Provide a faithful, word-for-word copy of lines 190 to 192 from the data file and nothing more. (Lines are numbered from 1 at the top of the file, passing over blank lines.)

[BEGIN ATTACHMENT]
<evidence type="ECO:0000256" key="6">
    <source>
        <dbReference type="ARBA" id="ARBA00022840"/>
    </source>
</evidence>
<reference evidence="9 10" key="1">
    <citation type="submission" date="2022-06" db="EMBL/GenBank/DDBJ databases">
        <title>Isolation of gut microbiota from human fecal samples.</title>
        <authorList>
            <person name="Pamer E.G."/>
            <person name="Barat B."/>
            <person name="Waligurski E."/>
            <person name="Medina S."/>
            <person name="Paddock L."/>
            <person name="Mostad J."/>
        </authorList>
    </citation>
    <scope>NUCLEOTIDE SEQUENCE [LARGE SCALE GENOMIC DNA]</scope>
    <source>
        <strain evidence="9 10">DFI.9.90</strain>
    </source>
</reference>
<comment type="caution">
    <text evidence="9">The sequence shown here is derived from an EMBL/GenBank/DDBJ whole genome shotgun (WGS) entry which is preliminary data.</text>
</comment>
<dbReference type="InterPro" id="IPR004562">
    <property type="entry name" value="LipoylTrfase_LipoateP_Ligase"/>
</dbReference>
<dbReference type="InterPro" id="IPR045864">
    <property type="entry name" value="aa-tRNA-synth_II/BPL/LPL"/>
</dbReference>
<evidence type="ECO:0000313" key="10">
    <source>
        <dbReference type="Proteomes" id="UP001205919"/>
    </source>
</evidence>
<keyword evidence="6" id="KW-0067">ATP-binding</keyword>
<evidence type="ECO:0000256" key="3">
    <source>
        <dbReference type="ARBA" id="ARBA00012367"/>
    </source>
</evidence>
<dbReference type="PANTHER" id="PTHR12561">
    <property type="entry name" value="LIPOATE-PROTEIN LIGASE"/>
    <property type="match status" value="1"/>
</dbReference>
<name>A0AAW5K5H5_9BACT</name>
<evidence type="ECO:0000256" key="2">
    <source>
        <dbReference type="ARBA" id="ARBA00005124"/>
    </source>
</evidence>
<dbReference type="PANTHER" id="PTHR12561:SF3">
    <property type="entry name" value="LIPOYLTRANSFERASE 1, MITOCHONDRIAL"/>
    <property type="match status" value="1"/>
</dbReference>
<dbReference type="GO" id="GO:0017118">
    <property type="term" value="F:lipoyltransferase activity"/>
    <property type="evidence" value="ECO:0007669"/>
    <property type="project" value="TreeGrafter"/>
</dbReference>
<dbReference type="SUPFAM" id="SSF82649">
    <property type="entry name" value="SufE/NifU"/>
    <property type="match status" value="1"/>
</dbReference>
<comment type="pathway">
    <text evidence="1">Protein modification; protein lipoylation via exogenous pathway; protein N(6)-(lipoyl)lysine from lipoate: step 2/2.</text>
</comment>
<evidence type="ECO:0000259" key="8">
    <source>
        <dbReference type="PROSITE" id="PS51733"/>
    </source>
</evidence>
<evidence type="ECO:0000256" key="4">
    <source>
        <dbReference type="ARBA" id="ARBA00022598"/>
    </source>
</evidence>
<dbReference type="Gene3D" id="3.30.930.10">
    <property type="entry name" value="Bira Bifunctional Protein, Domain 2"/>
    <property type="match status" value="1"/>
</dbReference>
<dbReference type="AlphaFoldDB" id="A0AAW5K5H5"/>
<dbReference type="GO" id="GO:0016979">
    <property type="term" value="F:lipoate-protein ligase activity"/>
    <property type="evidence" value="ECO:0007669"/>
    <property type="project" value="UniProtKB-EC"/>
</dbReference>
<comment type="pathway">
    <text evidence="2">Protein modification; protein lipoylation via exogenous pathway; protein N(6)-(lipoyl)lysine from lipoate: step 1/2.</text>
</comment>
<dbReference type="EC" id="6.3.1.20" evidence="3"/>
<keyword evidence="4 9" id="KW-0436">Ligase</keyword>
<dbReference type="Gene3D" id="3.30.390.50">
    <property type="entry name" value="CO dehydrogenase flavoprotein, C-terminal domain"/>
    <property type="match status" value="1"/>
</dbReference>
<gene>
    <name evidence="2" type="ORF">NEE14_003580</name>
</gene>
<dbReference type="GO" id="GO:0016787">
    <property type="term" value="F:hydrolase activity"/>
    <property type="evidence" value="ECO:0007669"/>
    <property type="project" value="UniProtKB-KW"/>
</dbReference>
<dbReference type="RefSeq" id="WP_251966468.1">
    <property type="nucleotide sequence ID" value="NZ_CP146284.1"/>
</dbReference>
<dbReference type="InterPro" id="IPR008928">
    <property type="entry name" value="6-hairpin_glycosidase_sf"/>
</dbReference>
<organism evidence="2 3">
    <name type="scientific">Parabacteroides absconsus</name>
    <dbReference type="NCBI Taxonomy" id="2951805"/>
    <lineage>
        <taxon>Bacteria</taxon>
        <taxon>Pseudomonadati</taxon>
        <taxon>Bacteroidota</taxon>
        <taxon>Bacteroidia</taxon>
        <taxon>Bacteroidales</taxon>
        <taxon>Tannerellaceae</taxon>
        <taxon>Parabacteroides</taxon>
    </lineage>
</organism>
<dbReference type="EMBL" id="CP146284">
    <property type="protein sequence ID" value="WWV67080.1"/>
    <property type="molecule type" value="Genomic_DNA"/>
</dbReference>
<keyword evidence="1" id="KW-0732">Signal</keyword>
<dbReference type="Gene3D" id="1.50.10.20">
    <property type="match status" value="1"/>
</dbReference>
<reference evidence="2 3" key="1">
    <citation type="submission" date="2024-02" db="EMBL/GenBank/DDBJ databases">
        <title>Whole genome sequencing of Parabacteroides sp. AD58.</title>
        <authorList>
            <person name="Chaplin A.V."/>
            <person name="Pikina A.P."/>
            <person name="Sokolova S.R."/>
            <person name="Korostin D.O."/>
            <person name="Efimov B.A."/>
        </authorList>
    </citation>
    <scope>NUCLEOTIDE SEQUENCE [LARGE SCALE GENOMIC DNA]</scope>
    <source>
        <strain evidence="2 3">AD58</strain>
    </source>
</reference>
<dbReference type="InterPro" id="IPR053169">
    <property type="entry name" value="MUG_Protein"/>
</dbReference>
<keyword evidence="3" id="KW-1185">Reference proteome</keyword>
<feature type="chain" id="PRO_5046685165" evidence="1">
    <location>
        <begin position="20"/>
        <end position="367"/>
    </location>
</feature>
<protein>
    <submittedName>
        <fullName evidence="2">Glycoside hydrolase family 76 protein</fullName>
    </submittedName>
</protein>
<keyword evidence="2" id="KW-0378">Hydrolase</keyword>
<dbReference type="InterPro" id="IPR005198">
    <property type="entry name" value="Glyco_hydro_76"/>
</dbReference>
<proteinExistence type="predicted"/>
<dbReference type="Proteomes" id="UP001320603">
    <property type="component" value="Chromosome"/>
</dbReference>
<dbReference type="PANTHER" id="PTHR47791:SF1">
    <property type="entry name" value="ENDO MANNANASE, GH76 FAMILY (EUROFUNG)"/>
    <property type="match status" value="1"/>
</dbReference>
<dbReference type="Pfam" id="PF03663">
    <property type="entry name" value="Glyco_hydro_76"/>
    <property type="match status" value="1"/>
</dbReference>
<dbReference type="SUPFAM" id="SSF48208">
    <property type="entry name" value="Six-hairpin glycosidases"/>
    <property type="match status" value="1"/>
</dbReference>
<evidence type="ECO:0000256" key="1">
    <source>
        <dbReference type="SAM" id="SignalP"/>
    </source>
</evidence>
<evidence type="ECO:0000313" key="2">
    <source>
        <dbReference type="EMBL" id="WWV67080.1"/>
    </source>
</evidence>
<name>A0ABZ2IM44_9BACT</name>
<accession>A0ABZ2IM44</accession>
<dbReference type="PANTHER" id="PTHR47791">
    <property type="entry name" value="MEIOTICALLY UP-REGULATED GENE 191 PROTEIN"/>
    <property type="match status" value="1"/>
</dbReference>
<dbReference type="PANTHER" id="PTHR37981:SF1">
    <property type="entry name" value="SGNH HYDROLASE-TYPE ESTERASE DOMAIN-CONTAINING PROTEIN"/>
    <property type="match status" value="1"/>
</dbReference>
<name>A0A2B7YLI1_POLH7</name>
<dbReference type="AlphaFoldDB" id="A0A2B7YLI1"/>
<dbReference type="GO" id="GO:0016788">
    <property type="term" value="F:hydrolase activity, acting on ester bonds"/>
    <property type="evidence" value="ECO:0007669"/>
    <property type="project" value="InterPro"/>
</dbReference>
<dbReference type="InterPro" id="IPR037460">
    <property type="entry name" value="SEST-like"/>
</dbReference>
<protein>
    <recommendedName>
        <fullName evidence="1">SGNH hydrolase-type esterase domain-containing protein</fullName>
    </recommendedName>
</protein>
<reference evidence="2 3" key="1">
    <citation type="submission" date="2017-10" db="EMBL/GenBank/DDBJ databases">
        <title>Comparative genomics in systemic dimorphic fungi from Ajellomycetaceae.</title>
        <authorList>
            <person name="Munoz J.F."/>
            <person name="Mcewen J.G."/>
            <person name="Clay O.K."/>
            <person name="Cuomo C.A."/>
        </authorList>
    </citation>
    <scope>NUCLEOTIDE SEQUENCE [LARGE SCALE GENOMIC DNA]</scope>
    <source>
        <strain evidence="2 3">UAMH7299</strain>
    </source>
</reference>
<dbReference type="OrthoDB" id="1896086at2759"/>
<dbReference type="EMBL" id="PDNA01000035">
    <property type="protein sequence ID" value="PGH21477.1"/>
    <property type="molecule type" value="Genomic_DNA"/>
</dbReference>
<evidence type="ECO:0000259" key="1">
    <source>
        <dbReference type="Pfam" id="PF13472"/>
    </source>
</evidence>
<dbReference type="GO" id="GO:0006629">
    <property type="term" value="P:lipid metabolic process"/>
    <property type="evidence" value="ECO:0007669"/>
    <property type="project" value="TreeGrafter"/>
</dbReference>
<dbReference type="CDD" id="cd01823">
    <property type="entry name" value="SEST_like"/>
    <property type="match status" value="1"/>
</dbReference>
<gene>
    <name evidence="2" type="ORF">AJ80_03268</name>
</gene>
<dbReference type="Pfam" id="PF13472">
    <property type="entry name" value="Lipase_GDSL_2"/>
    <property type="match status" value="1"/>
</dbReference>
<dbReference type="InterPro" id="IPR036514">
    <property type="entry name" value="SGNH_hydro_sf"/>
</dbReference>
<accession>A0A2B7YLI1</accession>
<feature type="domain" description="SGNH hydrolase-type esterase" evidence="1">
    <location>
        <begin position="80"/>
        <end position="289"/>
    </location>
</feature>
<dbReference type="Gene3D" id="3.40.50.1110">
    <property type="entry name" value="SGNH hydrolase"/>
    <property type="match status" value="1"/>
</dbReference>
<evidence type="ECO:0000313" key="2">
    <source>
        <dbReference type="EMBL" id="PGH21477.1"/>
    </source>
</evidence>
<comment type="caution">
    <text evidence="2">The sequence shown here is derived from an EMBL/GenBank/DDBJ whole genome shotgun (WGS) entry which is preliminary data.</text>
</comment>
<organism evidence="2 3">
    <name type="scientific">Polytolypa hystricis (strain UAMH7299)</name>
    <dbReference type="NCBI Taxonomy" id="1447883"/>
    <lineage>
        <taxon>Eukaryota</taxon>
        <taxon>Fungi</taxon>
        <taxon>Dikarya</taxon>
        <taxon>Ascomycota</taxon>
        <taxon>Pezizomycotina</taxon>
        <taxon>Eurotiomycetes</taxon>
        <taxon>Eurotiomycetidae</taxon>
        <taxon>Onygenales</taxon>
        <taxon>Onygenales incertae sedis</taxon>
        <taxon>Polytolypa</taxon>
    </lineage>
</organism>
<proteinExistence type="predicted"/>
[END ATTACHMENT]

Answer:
    <source>
        <dbReference type="EMBL" id="WWV67080.1"/>
    </source>